Some things in life are meant to be good, like good coffee, good weather, or good friends—but some things are just meant to suck. And let’s face it, they’re really great at it! Here is a fun, quick guide of things that suck. Let’s get started!
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In the study of things that suck, let’s first start with animals. Animals use natural vacuums to eat, drink, or sometimes even as defense mechanisms.
The following animals have traits that are unique to them, which allow them to act as natural vacuums.
1. The Elephant Trunk
The trunk of an elephant is sensitive enough to pick up a blade of grass and strong enough to rip the branches off a tree.
The number of muscles elephant trunks contain is simply staggering. Most estimates put it between 40,000 to 100,000 muscles!
The put it into context, a human body contains only 639 muscles in total, and all muscles are supported by bones and tendons.
The elephant can suck up to 14 liters of water and then blow it straight into its mouth! That’s one thirsty elephant!
2. Hawk Moths
Hawk moths aren’t the most svelte or slender fliers, but when you can unfurl a 14-inch long proboscis (tongue), who cares?
With a tongue like this, hawk moths are able to reach nectar inaccessible to other flying creatures.
Pigeons may be perched in massive numbers outside New York high-rises, but they have one special trait that sets them apart from other animals.
Pigeons are able to use their beaks like straws to suck up water, while most other birds must rely on getting a few drops in their mouth and then tilting their heads back to let the water trickle down their throats.
RELATED – 15 Amazing Facts about Pigeons
Is the Black Hole a Vacuum?
Contrary to popular belief, the black hole is not a cosmic vacuum cleaner. If the sun is suddenly replaced by a black hole of the same mass, the earth’s orbit around the sun would remain unchanged.
To be sucked into the black hole, one must cross inside the Schwarzschild radius. Basically, that just means you’ve got to be very close to the origin point of the black hole to be sucked in… good news for all of us
Do Vacuum Cleaners Suck?
The simplest way of explaining how to vacuum cleaner sucks up debris is to think of it like a straw.
When you take a sip of drink through a straw, the action of sucking creates negative air pressure inside the straw; a pressure that is lower than that of the surrounding atmosphere.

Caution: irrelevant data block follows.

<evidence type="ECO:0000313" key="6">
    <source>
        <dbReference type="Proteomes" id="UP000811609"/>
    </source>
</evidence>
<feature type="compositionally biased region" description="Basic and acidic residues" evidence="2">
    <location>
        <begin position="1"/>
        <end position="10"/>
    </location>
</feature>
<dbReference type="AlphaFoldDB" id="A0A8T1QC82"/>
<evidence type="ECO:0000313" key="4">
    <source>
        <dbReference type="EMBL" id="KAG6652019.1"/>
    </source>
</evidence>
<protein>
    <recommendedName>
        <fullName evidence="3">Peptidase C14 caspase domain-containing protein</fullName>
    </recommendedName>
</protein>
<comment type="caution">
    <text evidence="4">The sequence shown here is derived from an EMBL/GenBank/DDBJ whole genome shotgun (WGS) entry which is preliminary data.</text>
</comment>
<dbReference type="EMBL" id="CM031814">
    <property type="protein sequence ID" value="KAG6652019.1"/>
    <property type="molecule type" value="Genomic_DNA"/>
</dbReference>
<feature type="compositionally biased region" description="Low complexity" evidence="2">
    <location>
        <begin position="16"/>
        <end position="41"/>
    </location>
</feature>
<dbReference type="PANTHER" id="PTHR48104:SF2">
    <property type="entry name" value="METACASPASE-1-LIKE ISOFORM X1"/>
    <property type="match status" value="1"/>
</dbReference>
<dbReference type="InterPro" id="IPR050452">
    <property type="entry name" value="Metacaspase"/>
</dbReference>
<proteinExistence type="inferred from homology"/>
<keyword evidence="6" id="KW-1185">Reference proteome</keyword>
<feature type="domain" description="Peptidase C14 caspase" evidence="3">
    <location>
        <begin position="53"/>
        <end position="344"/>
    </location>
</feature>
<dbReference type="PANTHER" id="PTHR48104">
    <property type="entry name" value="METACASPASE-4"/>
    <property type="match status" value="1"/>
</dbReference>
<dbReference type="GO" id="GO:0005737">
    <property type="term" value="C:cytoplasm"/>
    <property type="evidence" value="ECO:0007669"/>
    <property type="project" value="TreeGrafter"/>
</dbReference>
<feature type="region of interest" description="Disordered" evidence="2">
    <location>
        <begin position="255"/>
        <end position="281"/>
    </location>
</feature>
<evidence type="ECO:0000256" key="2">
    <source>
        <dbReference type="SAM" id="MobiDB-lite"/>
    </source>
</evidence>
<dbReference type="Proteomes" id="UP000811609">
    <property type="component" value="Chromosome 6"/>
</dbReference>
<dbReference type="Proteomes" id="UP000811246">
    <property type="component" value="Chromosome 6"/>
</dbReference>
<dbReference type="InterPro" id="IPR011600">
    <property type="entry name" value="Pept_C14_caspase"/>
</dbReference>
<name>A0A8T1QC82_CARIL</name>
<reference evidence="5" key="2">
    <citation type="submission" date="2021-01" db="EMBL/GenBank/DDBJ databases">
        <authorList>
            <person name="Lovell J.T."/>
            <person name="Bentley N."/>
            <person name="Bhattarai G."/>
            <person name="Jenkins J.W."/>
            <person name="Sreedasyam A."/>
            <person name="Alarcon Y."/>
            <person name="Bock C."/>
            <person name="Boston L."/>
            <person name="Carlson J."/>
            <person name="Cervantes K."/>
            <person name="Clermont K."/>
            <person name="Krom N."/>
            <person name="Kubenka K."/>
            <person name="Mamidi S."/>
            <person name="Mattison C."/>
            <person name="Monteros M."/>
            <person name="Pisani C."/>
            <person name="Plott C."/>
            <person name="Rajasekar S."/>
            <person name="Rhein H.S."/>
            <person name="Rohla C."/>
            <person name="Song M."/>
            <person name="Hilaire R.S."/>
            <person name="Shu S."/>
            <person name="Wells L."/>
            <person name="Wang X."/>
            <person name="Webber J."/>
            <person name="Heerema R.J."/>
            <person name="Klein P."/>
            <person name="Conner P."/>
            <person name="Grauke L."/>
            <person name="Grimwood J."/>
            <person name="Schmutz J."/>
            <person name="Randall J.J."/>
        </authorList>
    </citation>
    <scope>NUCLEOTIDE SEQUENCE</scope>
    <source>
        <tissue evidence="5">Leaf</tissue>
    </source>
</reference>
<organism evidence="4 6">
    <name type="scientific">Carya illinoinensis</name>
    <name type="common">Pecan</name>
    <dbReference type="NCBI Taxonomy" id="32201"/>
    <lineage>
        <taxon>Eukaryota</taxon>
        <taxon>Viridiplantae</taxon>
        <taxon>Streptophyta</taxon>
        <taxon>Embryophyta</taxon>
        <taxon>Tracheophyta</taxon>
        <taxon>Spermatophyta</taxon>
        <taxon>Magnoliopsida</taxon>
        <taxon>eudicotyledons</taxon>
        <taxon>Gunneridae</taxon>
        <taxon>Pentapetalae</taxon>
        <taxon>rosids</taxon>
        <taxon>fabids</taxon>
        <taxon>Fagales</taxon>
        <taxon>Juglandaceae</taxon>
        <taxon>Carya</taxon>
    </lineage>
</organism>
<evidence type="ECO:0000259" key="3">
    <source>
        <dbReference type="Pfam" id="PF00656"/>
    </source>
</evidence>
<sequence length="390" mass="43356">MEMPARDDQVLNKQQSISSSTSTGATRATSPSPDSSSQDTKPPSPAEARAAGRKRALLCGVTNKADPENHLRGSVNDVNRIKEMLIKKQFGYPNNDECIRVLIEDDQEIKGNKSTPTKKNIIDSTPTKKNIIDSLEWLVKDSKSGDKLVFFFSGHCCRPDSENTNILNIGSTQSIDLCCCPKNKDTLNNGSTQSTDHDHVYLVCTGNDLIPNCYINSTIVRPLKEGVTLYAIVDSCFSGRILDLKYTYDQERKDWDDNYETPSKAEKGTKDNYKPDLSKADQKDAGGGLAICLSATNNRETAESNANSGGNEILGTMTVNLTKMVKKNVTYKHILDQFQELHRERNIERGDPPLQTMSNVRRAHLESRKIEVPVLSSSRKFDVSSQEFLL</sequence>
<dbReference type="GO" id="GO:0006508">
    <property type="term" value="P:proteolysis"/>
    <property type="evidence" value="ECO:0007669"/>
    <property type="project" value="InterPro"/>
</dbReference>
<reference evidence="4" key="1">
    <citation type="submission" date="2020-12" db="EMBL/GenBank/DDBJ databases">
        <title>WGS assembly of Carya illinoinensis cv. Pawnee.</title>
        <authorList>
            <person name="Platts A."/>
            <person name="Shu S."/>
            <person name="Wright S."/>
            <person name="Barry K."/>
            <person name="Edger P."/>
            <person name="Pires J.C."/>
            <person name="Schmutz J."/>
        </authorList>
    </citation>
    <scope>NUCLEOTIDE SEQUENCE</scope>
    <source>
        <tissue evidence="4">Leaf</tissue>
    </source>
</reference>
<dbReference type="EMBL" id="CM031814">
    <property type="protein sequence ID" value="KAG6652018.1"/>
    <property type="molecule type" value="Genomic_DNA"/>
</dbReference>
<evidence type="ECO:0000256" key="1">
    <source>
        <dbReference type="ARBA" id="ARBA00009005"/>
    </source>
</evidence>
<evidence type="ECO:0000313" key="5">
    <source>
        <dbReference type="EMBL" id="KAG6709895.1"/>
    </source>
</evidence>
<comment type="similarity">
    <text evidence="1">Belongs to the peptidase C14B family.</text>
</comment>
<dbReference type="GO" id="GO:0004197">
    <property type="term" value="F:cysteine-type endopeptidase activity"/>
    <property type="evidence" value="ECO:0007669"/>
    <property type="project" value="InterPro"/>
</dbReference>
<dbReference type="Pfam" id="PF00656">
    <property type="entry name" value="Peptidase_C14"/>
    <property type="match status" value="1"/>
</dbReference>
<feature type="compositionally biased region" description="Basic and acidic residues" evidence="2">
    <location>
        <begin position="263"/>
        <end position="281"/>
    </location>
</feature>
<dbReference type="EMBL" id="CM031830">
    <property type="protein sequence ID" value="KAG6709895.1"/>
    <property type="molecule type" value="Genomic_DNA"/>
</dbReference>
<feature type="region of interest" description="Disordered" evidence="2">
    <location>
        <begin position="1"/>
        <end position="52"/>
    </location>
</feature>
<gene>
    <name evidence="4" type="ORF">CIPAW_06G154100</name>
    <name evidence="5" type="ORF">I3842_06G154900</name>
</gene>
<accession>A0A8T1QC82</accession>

Tests have shown that vacuuming can kill 100% of young fleas and 95% of adult fleas.
RELATED – See our favorite vacuums on the best vacuums page.
What Else Can You Do with A Vacuum?
Find Tiny Lost Items
Place old tights over the vacuum cleaner’s hose, secure with a rubber band, and run it in between couch cushions and behind beds to find easy-to-misplace items, like earrings.
Inflate an Air Mattress
If your electric or battery-powered pump is broken or lost, use a bagged vacuum cleaner.
Perfecting the Pony Tail
A (clean) vacuum machine’s hose can double as a brush. Place a hair band on the end of the hose to slide onto the hair once it’s all swept up.
Slowly approach the ends of the hair, carefully making sure that all the hair fits inside the hose. Once most of the hair is inside the hose, slide the hair band onto the pony tail.
Double wrap the hair band to secure the hair in place.
Brushing Your Pets
Want to severely cut down on your allergies? Instead of brushing and then vacuuming up the pile of fur, take the vacuum directly to the dog.
It will feel like a nice massage to him, so long as he’s not one of those dogs already terrified of the vacuum.
Things You Should Never Do with A Vacuum Cleaner
Clean Up Large Pieces of Glass
Big pieces of broken glass are dangerous for your vacuum. They could puncture the bag, get lodged in the hose, or scratch up the interior.
Clean Up Fine Dust
If you’ve recently remodeled, don’t vacuum up sanding residue or other tiny particles since the machine might begin spewing dust back into the air (unless you have a good shop vacuum).
You’ll need to use a more durable machine, like a shop vac, instead. These vacuums have filters and parts specifically designed for this type of construction or outside debris.
MORE – How to vacuum (you’d be surprised what you might be missing)
Clean Up Wet Spills
Your average vacuum cleaner is not meant to pick up anything wet—be it soggy cereal, wet dog food, or even a spill. For cleaning wet spills, check out these best robot mops on the market. We put them to the test to see how they perform against a variety of spills and sticky messes. Alternatively, a good wet dry vac is great for these types of messes also.
Clean Up Fireplace Ashes
These ashes trap heat (and are also fine particles) so don’t suck them up in a normal vacuum.
Let the ashes cool for at least four days, then use a utility or a wet / dry vacuum to clean out the area.
Overall, vacuums serve a variety of unique purposes and are used by animals, the atmosphere, and common everyday homes!
Next time you look around at the environment surrounding you, just think about where all you see vacuums. For something truly remarkable… vacuums sure do sick.